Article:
- If your awareness of Christian practice goes back more than one generation, you’ll have to admit that the Sabbath once pricked the conscience of men
- Don’t be so certain that the Sabbath isn’t written on every Christian’s heart – even today
- In fact, ours has increasingly become a culture of morally-enforced Sabbaths
God’s law – properly observed – is always going to be better than the pale imitations our hearts devise when we suppress the conscience and ignore His commandments.
You don’t see this on the front of DesiringGod.org everyday. In fact, pretty sure this is a first…
Pastor Joe Thorn on the value of confessions of faith:
…Because I love God, I love his word. And because I love God and his word, I love theology. And because I love theology, I love confessions of faith. To know God is to believe who he has revealed himself to be in Christ, to rest in his grace, and to obey him in faith. In all of this, we are dependent on the Holy Scripture, and are compelled to affirm and articulate the truths revealed therein. This is where confessions of faith play a vital role in the spiritual health of the Christian and the local church…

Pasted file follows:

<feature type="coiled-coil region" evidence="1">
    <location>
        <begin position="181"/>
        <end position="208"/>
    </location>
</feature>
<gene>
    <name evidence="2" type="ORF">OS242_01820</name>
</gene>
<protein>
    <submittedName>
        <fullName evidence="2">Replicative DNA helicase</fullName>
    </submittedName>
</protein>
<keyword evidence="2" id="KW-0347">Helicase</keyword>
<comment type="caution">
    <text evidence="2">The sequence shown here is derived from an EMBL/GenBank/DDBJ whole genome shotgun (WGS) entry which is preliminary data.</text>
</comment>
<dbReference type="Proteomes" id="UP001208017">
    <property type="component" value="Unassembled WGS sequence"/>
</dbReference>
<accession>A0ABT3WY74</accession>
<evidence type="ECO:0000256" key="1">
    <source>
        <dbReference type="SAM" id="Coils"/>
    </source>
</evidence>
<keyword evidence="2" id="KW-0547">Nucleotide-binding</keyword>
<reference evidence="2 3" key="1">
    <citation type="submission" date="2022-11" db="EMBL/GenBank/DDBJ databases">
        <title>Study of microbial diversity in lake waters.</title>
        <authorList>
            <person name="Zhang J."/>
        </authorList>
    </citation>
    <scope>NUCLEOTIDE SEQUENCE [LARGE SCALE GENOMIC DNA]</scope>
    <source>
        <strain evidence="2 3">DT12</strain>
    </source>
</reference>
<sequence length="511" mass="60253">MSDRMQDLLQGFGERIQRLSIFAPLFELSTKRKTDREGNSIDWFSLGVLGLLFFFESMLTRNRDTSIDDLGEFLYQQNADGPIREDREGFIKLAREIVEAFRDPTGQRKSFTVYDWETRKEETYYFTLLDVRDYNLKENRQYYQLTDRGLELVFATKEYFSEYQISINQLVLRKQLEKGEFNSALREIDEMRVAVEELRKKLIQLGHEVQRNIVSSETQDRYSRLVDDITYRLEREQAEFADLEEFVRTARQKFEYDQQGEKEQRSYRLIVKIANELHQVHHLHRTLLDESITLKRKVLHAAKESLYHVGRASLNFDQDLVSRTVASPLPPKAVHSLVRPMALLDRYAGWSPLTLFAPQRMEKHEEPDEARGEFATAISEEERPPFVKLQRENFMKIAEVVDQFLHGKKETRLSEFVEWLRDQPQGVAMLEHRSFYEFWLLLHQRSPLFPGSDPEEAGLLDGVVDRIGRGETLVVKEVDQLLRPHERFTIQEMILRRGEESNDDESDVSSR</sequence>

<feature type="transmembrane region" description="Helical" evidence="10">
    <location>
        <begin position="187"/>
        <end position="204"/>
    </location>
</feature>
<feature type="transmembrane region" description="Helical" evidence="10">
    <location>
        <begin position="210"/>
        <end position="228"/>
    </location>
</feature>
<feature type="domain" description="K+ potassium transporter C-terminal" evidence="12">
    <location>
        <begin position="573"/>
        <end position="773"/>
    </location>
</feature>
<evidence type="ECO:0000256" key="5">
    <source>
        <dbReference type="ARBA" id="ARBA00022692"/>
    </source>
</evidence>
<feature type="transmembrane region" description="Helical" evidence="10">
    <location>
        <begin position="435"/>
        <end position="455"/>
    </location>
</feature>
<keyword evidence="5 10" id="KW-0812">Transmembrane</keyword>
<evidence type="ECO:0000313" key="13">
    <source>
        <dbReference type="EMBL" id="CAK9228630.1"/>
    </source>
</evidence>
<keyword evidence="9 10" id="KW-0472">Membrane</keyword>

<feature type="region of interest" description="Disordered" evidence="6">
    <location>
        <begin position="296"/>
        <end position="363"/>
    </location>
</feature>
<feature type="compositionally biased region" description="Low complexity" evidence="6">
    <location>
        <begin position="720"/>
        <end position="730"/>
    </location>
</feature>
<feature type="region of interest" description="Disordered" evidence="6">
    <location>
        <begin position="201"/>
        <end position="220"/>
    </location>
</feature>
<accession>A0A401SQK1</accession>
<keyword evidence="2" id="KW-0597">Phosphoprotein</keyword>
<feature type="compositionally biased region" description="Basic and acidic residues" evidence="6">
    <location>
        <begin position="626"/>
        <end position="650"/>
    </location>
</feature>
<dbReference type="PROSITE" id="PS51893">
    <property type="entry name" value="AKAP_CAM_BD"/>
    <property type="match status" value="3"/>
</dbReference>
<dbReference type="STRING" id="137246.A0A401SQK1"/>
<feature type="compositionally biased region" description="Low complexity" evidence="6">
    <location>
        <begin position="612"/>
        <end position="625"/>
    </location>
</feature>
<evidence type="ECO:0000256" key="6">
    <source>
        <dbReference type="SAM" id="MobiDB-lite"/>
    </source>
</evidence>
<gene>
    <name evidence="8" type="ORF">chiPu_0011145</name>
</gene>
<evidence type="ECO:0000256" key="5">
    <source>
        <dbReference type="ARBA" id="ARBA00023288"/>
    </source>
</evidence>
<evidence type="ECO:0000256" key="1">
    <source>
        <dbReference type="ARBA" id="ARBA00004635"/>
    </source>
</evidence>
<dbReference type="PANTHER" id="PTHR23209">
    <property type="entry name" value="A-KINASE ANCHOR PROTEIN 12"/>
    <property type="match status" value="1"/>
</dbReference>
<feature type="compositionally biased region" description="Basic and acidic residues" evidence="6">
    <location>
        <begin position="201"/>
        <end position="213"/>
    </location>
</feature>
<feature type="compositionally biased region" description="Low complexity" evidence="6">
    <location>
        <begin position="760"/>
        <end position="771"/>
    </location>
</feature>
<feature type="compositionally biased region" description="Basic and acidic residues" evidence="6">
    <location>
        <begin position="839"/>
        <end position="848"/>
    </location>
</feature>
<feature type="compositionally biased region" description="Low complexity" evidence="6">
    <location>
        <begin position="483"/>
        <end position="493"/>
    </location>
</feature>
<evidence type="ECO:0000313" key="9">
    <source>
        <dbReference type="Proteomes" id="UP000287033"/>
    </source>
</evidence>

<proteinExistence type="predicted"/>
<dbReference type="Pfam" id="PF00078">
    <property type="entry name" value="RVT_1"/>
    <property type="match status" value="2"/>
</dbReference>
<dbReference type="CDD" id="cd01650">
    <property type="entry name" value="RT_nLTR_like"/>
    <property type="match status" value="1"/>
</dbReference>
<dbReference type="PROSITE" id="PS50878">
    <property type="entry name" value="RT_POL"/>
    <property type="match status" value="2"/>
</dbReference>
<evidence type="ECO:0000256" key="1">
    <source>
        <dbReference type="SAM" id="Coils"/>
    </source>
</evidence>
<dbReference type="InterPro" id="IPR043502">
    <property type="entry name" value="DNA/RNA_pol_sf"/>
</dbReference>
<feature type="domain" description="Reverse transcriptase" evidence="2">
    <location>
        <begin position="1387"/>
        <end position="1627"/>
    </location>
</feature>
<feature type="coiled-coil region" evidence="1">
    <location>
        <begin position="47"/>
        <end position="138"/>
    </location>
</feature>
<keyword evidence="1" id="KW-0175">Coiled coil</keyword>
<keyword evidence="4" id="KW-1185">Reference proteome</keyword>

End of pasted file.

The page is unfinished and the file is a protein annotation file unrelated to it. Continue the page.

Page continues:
Even with the growing interest in Calvinism among evangelicals in recent years, too often the resurging interest in doctrine has not led to a robust understanding of Reformed theology or an embrace of Reformed confessions.
In my own context, I occasionally hear some Baptists say things like, “We need no creed but the Bible.” While I affirm their belief in the supremacy and sufficiency of the Scripture, such a sentiment ignores the purpose and use of confessions. And by the way, such a statement is itself a confession.
Proper confessions of faith, like Westminster, or the 1689 Baptist Confession, serve four purposes: clarity, unity, charity, and safety…
In a series posted at The Decablog, Nicolas Alford (now one of the pastors at Grace Baptist Church of Taylors, SC.) explains not only the Regulative Principle of Worship, but also the Vertical and Internal Principle of Worship as well. He explains in the series introduction:
If the church at worship is the epicenter of our spiritual lives then it follows that our God would take a unique interest in what goes one there. He does. In fact, he has given us nonnegotiable Biblical principles to guide us as we think though what we do in worship and why we do it.
The three principles he talks about weave together to form and inform our worship of God. He explain in the series conclusion:
Imagine that in preparation for coming together as the church in worship, we are members of a symphony, getting ready for a concert.
The Vertical Principal of Worship has explained to us who we will be playing for. It is a concert for a King, and so while there are many others who can and should benefit from it, it is for the King. His desires and requirements must always rule.
The Regulative Principle of Worship has shown us how to build our instruments. It has shown us how to identify the parts; to indentify what is in and what is out. Using it we can build an instrument that meets the King’s design.